Fire Agates

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Fire Agate, a variety of chalcedony, is a semi-precious natural gemstone found only in certain areas of northern Mexico and the southwestern United States.

Approximately 24-36 million years ago these areas were subjected to massive volcanic activity during the Tertiary Period. The fire agates were formed during this period of volcanism when hot water, saturated with silica and iron oxide, repeatedly filled cracks and bubbles in the surrounding rock.

High_Grade_Slaughter_Mountain_Arizona_Fire_Agate_Rough

Fire agates have beautiful iridescent rainbow colors, similar to opal.

The vibrant iridescenct rainbow colors found within fire agates, created by the Schiller effect as found in mother-of-pearl, is caused by the alternating silica and iron oxide layers which diffract and allow light to pass and form interference of colors known as fire.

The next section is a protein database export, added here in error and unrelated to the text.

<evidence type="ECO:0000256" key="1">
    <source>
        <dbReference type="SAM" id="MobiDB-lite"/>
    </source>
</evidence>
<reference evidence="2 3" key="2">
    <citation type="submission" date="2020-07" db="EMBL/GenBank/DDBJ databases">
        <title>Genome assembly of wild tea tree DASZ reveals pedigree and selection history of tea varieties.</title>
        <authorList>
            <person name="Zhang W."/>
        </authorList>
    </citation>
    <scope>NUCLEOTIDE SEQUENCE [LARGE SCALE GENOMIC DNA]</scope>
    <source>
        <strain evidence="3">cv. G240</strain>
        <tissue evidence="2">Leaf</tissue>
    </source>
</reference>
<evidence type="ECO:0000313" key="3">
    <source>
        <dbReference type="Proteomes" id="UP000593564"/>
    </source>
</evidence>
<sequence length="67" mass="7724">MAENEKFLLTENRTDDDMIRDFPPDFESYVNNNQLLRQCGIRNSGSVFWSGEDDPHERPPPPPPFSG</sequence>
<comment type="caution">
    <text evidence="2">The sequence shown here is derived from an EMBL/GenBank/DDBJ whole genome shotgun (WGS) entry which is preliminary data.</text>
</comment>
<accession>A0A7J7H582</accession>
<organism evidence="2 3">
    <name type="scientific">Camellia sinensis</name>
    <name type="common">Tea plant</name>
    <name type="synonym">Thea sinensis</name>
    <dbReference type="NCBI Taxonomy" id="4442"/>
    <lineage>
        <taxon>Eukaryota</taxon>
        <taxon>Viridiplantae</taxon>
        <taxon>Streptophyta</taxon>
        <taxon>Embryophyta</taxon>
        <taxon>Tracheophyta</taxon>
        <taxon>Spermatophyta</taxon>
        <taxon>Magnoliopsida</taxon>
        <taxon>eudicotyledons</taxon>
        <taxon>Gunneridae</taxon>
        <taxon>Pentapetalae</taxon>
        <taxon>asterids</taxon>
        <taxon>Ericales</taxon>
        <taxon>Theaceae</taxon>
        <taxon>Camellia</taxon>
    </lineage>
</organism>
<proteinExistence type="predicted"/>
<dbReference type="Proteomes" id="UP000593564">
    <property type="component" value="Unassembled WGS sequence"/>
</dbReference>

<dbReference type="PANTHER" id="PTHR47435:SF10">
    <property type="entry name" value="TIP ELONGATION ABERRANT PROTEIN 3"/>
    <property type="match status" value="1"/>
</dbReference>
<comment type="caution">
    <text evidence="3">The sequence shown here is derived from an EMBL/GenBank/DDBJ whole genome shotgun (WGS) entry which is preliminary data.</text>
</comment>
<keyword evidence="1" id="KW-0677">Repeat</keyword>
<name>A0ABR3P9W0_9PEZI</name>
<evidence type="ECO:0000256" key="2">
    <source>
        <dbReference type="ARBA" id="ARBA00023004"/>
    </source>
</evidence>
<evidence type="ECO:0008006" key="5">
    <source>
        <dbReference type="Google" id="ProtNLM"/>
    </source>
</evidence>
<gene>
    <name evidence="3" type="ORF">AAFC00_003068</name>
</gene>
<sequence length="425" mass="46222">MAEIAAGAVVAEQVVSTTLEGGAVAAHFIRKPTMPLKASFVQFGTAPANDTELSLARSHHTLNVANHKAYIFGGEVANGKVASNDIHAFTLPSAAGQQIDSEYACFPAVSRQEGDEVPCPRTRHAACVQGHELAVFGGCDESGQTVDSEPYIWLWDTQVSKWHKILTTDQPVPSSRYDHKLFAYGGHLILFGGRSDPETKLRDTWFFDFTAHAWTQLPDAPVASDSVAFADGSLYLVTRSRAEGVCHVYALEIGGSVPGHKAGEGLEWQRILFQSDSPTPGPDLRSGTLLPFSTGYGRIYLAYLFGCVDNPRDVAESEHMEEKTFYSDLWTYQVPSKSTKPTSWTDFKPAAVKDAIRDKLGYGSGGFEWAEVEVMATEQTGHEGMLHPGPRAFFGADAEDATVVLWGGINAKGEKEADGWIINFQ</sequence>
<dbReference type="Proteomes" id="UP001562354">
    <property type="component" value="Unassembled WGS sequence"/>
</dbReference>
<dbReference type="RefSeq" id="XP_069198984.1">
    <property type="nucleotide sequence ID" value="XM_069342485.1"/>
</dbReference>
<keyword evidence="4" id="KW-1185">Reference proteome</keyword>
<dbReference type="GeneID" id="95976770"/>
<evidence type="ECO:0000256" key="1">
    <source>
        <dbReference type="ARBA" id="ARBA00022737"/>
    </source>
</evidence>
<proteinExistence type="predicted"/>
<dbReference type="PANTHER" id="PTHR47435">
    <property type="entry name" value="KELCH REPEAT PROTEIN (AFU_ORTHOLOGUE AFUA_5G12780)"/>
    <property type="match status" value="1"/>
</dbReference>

Top image via ScienceDump on Facebook.
Bottom image of raw fire agate prior to refinement via Wikimedia Commons.
Quoted text via Wikipedia.

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About Heretic

I design video games for a living, write fiction, political theory and poetry for personal amusement, and train regularly in Western European 16th century swordwork. On frequent occasion I have been known to hunt for and explore abandoned graveyards, train tunnels and other interesting places wherever I may find them, but there is absolutely no truth to the rumor that I am preparing to set off a zombie apocalypse. Nothing that will stand up in court, at least. I use paranthesis with distressing frequency, have a deep passion for history, anthropology and sociological theory, and really, really, really hate mayonnaise. But I wash my hands after the writing. Promise.

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